Today is the twentieth anniversary of the event I think of as the hinge of my life. Twenty years ago today, when I was 22, a great dark door swung ever so slightly ajar after I slammed against it so violently I cracked a rib and got a concussion. I knew instinctively that freedom lay beyond the door, but I was too frightened, too weak and muddled, to push it any further. Instead I retreated further into the claustrophobic darkness of the tiny, stifling room I inhabited, even though there was no place for me in it: it was agonizing to live there, but it was familiar, and it was also home to everyone I loved. How could I ever leave it?
That probably sounds histrionic and hyperbolic, but hey, there are times to say "today is the twentieth anniversary of something that really sucked" and then there are times to try to capture a certain profound, visceral distress accompanying an experience that can still quicken your pulse and bring bile to the back of your mouth, even after two decades.
Here's another way of saying it:
Because I wanted to discover the availability of grace and explore my own capacity for goodness, I decided to serve a mission. I volunteered to go wherever I was sent; I was sent to Taiwan. Each morning for a year and a half I pinned on my dress a piece of plastic on which someone had scratched thirteen Chinese characters, three of which were my name and ten of which were Jesus Christ End of the Earth Disciple Church, a fair enough translation for The Church of Jesus Christ of Latter-day Saints.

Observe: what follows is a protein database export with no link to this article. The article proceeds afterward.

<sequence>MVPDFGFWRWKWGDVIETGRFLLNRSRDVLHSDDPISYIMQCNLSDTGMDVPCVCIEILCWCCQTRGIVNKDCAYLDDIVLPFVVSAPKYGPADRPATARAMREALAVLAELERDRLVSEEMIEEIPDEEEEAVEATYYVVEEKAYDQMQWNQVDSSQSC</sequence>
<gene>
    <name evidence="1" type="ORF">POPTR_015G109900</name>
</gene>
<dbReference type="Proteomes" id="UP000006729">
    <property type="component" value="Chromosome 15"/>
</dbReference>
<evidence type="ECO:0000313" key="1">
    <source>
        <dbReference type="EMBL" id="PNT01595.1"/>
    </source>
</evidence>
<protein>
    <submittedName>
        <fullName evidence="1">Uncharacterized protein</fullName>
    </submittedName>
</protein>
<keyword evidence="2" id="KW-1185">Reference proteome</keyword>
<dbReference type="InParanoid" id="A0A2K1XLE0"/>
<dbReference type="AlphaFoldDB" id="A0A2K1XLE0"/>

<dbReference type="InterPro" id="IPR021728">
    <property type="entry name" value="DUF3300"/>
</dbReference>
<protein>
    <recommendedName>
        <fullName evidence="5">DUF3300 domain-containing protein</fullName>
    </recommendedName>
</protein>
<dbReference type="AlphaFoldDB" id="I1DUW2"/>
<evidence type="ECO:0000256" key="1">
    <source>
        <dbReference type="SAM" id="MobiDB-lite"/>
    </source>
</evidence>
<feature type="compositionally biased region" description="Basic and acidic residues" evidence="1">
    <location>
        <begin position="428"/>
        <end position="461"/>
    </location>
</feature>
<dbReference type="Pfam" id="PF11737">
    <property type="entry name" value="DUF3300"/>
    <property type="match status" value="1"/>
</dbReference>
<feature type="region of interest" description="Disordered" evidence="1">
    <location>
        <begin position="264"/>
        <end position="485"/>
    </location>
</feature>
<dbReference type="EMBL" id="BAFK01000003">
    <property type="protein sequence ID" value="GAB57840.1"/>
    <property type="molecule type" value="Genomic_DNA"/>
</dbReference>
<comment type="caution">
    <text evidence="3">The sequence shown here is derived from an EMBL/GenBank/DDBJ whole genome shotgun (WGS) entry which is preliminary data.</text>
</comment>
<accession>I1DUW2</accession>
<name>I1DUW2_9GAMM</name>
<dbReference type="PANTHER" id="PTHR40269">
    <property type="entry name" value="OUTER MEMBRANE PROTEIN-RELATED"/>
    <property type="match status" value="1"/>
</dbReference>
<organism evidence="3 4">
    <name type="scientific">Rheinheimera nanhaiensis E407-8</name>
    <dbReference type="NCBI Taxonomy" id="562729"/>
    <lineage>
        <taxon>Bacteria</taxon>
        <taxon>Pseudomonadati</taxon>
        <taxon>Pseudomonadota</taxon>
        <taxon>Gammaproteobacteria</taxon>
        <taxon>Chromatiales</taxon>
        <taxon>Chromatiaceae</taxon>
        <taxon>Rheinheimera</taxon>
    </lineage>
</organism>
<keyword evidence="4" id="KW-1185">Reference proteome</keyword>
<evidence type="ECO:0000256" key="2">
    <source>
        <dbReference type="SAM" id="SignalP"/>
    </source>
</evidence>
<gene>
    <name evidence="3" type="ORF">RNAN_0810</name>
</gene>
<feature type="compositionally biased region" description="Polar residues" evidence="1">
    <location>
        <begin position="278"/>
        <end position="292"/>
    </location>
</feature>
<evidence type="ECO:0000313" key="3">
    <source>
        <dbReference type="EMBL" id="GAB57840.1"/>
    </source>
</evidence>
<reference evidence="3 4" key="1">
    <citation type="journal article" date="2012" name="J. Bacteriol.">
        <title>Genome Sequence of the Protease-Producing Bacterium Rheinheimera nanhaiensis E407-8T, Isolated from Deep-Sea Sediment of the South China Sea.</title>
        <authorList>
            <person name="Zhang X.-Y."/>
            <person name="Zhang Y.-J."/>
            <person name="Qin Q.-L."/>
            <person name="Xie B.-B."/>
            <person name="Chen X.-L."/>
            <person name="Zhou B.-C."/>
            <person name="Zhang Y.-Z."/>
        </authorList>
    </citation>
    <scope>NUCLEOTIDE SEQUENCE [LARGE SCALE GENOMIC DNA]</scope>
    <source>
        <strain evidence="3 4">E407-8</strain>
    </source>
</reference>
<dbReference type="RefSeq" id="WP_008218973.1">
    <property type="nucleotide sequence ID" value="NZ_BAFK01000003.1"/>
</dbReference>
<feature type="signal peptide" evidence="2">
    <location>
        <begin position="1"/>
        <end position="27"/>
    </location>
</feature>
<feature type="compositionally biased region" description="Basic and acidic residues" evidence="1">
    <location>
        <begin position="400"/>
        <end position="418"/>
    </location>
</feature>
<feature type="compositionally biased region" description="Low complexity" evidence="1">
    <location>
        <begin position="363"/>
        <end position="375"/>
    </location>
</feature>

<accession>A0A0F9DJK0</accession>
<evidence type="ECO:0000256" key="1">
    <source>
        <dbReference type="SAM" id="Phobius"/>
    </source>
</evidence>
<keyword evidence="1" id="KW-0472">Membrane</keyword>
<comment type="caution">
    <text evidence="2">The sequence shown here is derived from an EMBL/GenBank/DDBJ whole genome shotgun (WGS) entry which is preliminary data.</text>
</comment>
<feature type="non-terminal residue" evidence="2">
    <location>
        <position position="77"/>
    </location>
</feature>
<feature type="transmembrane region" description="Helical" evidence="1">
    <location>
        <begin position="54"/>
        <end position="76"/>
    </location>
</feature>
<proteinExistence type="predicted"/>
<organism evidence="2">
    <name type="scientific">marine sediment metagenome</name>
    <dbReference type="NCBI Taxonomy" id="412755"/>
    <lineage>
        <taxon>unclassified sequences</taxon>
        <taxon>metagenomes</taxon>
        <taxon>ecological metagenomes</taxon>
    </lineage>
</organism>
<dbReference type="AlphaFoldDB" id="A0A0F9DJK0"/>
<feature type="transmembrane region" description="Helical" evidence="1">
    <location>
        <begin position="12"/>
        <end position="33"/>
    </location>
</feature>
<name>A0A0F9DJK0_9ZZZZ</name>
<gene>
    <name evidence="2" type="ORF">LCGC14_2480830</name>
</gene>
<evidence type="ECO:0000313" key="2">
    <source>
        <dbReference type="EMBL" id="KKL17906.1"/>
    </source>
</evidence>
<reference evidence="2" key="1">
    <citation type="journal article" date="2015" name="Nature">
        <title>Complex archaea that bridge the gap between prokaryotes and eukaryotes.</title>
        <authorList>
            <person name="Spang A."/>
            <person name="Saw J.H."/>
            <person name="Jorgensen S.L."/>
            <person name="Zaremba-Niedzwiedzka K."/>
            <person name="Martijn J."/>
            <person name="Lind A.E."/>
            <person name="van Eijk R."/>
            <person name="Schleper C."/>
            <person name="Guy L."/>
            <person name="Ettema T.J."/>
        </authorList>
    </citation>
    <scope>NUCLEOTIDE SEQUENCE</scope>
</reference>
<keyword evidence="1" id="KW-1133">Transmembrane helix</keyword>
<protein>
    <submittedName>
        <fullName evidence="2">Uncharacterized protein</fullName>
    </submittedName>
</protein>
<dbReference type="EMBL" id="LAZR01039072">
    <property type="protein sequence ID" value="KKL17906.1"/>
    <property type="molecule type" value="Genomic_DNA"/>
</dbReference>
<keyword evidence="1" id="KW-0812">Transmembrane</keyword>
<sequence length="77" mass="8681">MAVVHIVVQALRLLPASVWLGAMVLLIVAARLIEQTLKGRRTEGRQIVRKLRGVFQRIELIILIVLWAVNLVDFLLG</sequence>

The heart is silent, a fist-sized cone pointing down, forward and to the left, clenching and unclenching, inside a cage of cartilage and bone. The sound of the heartbeat is caused by turbulence in the blood as blood meets a closed valve, not by contractions of the heart itself.
The rib cage is shaped like a beehive, which the Mormon Church adopted as an icon, symbol of enterprise, harmony, sweetness. As a missionary I dropped through my neighbor's kitchen roof and snapped one of my ribs, one bar of the cage, right in two. Nothing escaped, nothing was freed. I only damaged my icon.
I converted people. I lost my faith. I wept. I understood nothing so well as the groanings of a body at prayer. I was told that what God wanted from me was a broken heart and a contrite spirit. I offered him both. He gave both back to me and that's what I was left with.
And here's yet another:
One muggy Monday afternoon I sat on my back balcony in central Taiwan, reading two aerograms from my friend Martha and talking into a tape recorder to her, morosely explaining my analogy of God as a bad basketball coach. I dropped one of Martha's letters; it landed on the roof of the neighbor's lean-to kitchen; I decided to try to retrieve it. Instead of regaining the letter I plummeted right through the roof. How foolish I felt, sitting cross-eyed and crying on my neighbor's kitchen floor amidst all the rubble I'd created, shouting "Hello, hello" while she stayed upstairs, shouting back at me in Chinese, "What is it? What do you want?" What I had wanted was a witness from God that he found me acceptable even with all my doubts and problems, but deep in my heart I suspected that falling through a roof was probably a sign of something else.
Here's the crux of one of two problems I was trying to work out on that tape to Martha: